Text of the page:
Intro to Computational Media - TwiTerra Conclusion

Baby’s first ITP Show!

358 words

project page here with previous posts and a new video

(I apologize for not posting again sooner on this project – things got pretty hectic as the show neared, and I kept the project page (linked above) up to date instead.)

On December 17th and 18th I presented TwiTerra at ITP’s Winter Show – an estimated 2400 people attended to see the 100+ student projects on display. People seemed to enjoy my visualization, and it was a lot of fun (and exhausting) to explain it so many times to so many different people. My standard line was, “Hi, are you familiar with Twitter?”

I’d like to thank everyone who took pictures at the show, especially second-year ITP student David Steele Overholt, whose photos are below:

TwiTerra got mentioned in several write-ups of the show (let me know if you know of more!

A list of general online press from the show can be found here.

Notably, several people at the show mentioned Facebook’s Project Palantir, a “project that visualizes all the data Facebook receives.” I hadn’t known of it until after the show (perhaps I was too busy with TwiTerra and missed when the link was spreading), but is another globe-based visualization of online communication. It doesn’t show the actual content of the messages, though (and can’t, since Facebook users expect privacy), and it’s something only Facebook employees/engineers could build (since the rest of us don’t have access to that data). Twitter, in contrast, makes its data publicly available and easily accessible via a powerful API.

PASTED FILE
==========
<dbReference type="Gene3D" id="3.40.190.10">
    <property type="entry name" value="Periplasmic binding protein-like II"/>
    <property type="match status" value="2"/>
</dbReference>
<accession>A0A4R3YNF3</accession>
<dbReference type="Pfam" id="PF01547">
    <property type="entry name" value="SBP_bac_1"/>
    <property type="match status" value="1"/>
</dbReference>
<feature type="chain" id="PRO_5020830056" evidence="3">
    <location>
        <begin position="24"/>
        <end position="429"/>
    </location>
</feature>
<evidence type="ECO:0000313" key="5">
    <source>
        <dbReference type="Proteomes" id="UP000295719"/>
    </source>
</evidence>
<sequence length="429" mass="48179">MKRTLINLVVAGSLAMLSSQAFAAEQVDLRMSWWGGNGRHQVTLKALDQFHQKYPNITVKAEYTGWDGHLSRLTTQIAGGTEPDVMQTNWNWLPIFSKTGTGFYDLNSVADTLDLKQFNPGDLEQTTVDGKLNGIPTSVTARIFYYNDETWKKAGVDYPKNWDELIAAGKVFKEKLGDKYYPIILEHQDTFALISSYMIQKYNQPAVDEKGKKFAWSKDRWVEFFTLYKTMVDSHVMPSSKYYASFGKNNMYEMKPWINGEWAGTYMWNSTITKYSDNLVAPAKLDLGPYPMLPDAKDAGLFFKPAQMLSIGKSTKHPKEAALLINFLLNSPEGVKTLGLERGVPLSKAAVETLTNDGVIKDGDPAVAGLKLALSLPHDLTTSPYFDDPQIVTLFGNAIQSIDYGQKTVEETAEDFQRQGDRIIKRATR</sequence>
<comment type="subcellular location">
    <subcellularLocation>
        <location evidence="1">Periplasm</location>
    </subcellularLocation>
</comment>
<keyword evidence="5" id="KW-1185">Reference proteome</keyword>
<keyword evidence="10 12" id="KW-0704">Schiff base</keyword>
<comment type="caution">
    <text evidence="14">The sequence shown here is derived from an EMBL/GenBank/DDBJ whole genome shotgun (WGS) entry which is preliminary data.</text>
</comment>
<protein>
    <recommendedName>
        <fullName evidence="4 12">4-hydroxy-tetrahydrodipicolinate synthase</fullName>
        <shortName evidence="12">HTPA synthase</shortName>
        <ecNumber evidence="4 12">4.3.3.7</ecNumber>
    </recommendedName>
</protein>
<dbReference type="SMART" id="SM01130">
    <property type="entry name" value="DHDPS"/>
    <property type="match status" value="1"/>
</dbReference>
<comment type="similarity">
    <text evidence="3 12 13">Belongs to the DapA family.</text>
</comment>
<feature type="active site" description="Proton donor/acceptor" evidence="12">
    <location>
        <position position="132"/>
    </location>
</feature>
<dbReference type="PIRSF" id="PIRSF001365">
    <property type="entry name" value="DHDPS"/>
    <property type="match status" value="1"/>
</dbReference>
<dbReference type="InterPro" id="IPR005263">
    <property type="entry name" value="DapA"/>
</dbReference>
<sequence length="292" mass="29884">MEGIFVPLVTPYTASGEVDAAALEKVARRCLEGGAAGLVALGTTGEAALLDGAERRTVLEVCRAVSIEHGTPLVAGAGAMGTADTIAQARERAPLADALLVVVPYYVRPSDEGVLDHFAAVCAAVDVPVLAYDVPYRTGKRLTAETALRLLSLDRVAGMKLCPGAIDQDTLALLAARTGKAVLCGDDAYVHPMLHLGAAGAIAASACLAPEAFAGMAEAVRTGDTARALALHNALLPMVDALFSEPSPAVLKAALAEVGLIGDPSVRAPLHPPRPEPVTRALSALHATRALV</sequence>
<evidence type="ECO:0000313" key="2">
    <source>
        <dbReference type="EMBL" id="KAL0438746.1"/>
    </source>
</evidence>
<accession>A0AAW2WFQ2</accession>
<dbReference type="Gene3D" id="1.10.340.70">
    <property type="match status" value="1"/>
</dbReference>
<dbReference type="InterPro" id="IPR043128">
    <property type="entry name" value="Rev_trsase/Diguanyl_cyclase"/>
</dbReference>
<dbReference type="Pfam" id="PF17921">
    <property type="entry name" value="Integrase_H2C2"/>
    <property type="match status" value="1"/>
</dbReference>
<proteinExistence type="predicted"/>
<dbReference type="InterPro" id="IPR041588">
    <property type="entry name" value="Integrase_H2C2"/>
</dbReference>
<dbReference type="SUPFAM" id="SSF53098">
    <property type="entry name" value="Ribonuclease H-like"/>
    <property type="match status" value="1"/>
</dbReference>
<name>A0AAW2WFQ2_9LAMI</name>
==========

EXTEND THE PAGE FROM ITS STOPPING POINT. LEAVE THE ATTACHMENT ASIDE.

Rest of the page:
Finally, I want to thank everyone who helped at various stages of this project, especially my friend Jorge Ortiz (who finally has a blog!), my instructor Dan Shiffman (who can look at a function in a programming language he doesn’t know and instantly find a way to make it two thirds shorter and much simpler), and Patrick Murris of the World Wind Development Team for his prompt responses to a few technical issues I had.